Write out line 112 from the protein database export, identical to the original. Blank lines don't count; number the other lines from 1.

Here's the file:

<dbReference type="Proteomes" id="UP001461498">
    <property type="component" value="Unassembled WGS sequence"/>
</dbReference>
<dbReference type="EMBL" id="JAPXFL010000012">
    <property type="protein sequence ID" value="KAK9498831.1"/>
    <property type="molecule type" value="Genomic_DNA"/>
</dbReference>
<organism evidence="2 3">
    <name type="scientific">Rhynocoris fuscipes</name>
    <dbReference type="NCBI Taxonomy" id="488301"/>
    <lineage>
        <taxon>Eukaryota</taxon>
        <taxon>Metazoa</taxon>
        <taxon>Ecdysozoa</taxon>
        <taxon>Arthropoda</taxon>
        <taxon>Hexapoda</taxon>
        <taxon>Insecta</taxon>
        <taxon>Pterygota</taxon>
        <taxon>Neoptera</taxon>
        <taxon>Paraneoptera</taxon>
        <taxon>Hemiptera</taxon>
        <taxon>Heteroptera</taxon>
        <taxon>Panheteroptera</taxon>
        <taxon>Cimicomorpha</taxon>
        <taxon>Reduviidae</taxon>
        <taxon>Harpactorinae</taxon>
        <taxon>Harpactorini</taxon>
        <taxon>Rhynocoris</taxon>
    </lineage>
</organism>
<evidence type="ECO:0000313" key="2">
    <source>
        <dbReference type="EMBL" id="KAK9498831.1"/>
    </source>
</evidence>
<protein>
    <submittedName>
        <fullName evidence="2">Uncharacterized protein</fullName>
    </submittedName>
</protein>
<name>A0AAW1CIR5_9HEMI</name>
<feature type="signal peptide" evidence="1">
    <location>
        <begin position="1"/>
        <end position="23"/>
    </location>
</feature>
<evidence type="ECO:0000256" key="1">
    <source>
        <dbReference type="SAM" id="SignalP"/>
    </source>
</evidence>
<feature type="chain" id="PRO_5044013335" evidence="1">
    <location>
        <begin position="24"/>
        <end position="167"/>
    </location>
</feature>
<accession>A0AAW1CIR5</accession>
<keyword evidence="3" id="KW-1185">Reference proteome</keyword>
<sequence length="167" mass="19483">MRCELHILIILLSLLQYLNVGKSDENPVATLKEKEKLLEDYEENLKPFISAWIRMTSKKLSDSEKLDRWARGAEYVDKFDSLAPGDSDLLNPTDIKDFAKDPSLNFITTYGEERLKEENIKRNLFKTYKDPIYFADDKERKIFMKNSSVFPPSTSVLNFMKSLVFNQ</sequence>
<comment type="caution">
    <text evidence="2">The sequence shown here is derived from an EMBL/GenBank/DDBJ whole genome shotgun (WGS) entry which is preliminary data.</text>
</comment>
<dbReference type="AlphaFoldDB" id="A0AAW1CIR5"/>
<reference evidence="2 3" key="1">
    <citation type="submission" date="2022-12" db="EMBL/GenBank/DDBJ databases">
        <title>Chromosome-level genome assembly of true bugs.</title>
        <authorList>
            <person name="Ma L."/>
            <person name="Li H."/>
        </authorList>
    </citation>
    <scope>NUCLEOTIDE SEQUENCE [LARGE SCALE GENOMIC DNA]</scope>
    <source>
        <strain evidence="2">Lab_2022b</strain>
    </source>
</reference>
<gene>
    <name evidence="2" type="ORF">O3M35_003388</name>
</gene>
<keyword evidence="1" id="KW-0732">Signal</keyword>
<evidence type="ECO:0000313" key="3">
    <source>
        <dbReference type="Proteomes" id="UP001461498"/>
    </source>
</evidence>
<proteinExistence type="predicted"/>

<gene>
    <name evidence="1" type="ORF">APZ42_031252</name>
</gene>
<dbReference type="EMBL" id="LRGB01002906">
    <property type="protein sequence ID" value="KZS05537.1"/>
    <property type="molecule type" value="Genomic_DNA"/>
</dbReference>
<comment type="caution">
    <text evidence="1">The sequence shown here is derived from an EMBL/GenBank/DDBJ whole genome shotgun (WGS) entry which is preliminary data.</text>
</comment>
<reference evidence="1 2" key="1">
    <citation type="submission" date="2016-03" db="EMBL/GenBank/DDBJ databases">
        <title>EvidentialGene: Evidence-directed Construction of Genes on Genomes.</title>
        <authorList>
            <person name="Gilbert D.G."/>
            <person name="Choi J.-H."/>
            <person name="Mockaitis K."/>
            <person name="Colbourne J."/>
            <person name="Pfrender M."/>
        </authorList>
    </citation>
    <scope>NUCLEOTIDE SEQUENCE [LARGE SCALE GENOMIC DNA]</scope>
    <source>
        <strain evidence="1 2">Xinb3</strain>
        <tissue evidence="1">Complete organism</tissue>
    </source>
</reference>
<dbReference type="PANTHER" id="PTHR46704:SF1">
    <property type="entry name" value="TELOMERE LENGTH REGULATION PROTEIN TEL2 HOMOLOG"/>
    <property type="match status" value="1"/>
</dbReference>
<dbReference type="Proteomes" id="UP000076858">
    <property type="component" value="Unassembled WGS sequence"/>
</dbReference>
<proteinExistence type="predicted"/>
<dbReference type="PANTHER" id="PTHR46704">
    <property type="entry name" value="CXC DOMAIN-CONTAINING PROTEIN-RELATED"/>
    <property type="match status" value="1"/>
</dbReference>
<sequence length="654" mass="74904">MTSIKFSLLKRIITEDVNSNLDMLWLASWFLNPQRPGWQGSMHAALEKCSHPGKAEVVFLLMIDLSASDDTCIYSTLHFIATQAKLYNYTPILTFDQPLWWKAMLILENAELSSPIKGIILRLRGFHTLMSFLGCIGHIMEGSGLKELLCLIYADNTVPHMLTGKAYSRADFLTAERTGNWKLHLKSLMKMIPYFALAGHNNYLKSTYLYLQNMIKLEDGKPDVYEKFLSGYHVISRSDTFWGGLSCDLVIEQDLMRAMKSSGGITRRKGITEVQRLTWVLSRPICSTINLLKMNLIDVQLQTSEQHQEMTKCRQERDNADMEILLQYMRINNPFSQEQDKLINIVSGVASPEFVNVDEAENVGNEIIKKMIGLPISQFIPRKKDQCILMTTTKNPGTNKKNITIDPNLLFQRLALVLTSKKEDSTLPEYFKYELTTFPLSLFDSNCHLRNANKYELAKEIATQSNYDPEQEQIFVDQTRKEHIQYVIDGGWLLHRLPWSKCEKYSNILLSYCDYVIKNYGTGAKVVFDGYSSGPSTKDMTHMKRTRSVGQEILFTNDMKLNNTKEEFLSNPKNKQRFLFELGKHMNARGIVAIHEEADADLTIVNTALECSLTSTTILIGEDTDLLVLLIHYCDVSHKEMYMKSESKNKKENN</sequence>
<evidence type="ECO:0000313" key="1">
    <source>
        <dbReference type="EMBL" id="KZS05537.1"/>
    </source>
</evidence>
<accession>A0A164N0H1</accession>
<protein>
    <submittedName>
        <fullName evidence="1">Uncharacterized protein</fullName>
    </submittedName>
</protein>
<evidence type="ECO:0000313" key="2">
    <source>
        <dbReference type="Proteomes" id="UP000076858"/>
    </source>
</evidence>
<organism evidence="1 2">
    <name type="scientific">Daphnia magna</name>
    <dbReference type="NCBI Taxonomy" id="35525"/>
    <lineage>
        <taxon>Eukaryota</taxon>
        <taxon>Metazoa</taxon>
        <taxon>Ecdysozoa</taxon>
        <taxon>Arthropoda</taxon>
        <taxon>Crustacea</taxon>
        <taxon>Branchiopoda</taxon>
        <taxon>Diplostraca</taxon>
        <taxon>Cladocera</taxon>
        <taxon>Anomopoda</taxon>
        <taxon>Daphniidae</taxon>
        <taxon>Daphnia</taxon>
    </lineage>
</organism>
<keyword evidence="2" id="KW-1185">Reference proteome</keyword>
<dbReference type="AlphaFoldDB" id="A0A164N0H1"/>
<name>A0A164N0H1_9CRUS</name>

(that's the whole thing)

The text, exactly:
        <strain evidence="1 2">Xinb3</strain>